The reviews for the hotel seemed to indicate a good place to stay. As it seemed to be in a decent location for getting into the old part of the city, I booked it.

First impression from the outside: wow, what an ugly building. That partially has to do with the eminent architecture in the north of Germany: brick. If you’re not used to it and the masons didn’t put some twists into the design (i.e. Amsterdam style), brick buildings are all ugly. And: an ugly building doesn’t say anything about the hotel on the inside.

The location is quite decent - a short walk will take you to all the major sights in the old part of the city.

The gentleman at reception was nice enough, explaining everything and even proactively asking if one would like some tips on going for food - which, strangely enough, is pretty rare amongst hotel receptionists worldwide.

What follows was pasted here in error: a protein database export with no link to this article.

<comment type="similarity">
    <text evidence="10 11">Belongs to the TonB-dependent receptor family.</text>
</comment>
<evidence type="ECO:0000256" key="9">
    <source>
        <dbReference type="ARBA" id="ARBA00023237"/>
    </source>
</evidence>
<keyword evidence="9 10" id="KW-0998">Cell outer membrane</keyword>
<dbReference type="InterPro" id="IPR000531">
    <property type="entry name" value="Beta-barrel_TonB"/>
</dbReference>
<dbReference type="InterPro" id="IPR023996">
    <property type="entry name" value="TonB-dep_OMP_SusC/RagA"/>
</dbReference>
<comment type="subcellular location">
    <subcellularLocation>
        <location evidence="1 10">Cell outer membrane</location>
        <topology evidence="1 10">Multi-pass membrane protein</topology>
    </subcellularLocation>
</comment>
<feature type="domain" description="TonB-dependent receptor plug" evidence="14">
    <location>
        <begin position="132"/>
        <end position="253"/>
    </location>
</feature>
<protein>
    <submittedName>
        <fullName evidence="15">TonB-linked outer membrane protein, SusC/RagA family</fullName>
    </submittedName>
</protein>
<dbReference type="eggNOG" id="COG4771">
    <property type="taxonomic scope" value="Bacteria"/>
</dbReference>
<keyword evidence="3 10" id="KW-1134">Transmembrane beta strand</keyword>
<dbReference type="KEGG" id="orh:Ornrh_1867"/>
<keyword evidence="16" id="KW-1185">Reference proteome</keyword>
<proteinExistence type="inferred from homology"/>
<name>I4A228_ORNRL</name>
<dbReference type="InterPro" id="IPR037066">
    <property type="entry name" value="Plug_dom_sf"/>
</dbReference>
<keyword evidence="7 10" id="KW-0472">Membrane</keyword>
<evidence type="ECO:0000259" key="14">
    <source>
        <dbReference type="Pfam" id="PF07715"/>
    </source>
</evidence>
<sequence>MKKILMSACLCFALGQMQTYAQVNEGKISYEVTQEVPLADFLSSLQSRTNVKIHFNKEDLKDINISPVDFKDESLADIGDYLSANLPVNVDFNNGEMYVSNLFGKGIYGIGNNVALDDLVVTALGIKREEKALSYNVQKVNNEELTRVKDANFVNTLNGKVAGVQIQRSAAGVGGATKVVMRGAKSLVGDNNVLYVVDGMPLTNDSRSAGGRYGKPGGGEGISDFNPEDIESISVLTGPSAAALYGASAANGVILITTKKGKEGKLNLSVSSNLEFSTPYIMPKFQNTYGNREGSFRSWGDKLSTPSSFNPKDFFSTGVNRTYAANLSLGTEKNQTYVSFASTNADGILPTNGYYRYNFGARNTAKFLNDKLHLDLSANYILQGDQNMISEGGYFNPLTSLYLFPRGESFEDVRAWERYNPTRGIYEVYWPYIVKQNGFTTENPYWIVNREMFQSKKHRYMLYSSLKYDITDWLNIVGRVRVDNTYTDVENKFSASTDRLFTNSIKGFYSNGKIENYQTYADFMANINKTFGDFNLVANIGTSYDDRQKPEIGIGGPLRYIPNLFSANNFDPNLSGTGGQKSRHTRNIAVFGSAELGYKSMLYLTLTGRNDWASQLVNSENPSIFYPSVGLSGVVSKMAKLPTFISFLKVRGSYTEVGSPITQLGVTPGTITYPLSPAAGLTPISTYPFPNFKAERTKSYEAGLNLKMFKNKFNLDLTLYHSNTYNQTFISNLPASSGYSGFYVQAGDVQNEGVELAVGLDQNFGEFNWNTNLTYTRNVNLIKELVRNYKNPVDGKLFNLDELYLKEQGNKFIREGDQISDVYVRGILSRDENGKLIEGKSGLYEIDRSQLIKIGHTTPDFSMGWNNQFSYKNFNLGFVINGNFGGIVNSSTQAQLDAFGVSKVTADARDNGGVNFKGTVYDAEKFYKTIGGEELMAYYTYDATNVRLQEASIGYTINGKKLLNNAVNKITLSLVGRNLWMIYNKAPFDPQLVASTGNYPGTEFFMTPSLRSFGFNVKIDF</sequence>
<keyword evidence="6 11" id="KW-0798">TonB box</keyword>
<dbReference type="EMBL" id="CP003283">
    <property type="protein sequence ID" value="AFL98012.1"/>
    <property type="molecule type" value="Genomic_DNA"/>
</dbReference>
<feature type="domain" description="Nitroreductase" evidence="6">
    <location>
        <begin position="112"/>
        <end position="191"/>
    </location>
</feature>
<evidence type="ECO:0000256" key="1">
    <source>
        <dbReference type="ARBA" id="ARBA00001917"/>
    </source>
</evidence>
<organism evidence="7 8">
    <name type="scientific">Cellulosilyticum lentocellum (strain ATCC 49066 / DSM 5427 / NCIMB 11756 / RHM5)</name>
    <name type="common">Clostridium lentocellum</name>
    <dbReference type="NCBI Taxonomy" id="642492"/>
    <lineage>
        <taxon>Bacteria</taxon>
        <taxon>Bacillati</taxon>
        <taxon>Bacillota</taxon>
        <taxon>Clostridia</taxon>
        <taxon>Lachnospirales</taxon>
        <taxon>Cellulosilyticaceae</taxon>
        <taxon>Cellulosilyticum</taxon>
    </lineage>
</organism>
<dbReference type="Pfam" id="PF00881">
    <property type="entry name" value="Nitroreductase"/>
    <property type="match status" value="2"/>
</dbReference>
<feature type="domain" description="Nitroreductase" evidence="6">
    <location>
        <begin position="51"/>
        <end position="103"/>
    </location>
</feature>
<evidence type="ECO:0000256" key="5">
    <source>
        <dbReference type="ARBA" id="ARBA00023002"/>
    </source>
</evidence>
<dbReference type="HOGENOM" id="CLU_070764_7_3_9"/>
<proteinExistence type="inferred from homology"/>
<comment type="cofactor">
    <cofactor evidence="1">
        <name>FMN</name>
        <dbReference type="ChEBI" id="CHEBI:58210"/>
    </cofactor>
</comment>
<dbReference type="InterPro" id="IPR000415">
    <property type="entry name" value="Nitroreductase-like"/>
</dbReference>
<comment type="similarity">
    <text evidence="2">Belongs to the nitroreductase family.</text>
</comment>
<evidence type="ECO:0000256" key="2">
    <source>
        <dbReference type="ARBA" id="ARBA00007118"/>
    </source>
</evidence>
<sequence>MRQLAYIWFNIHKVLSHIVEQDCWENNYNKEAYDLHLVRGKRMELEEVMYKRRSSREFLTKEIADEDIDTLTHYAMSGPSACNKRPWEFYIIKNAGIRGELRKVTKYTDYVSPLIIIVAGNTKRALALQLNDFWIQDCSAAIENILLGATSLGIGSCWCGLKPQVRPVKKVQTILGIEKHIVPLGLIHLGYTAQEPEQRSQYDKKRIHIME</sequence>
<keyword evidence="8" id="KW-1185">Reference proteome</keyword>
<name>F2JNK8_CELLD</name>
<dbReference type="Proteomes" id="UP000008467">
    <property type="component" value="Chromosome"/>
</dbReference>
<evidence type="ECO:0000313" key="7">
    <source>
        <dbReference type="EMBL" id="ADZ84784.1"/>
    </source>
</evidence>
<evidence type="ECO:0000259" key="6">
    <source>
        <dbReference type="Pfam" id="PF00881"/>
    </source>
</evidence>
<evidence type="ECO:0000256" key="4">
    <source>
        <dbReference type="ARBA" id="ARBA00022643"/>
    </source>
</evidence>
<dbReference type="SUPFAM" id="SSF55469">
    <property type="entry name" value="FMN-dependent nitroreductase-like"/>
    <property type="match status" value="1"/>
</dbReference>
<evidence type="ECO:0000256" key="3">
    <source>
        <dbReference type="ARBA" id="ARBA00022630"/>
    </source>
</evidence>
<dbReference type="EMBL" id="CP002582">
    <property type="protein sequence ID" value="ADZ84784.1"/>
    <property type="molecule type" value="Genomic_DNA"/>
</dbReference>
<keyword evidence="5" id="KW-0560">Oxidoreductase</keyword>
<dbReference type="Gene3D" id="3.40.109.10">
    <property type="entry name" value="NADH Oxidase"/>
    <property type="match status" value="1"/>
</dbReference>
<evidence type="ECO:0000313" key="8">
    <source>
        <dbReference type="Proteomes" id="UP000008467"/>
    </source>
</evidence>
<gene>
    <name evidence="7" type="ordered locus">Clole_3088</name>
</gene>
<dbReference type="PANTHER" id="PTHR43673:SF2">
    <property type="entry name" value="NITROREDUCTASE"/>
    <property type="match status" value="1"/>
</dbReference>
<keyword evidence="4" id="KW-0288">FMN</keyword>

The room that was to be mine for the night (no. 27) was quite small, with a single bed. It smelled like spring cleaning of a college latrine, a smell that got worse when I went into the bathroom (which really could use renovation). The culprit was a huge dose of cleaning liquid on the “pan” of the toilet. Yep - you know, the type of toilet that lets you measure your success - with a ruler if necessary. The type of toilet I completely abhor. Mainly, because I never carry a ruler on travels.
Oh, and: shampoo from paper packages? Give me a break! Is it that expensive to put a soap thingie in the shower?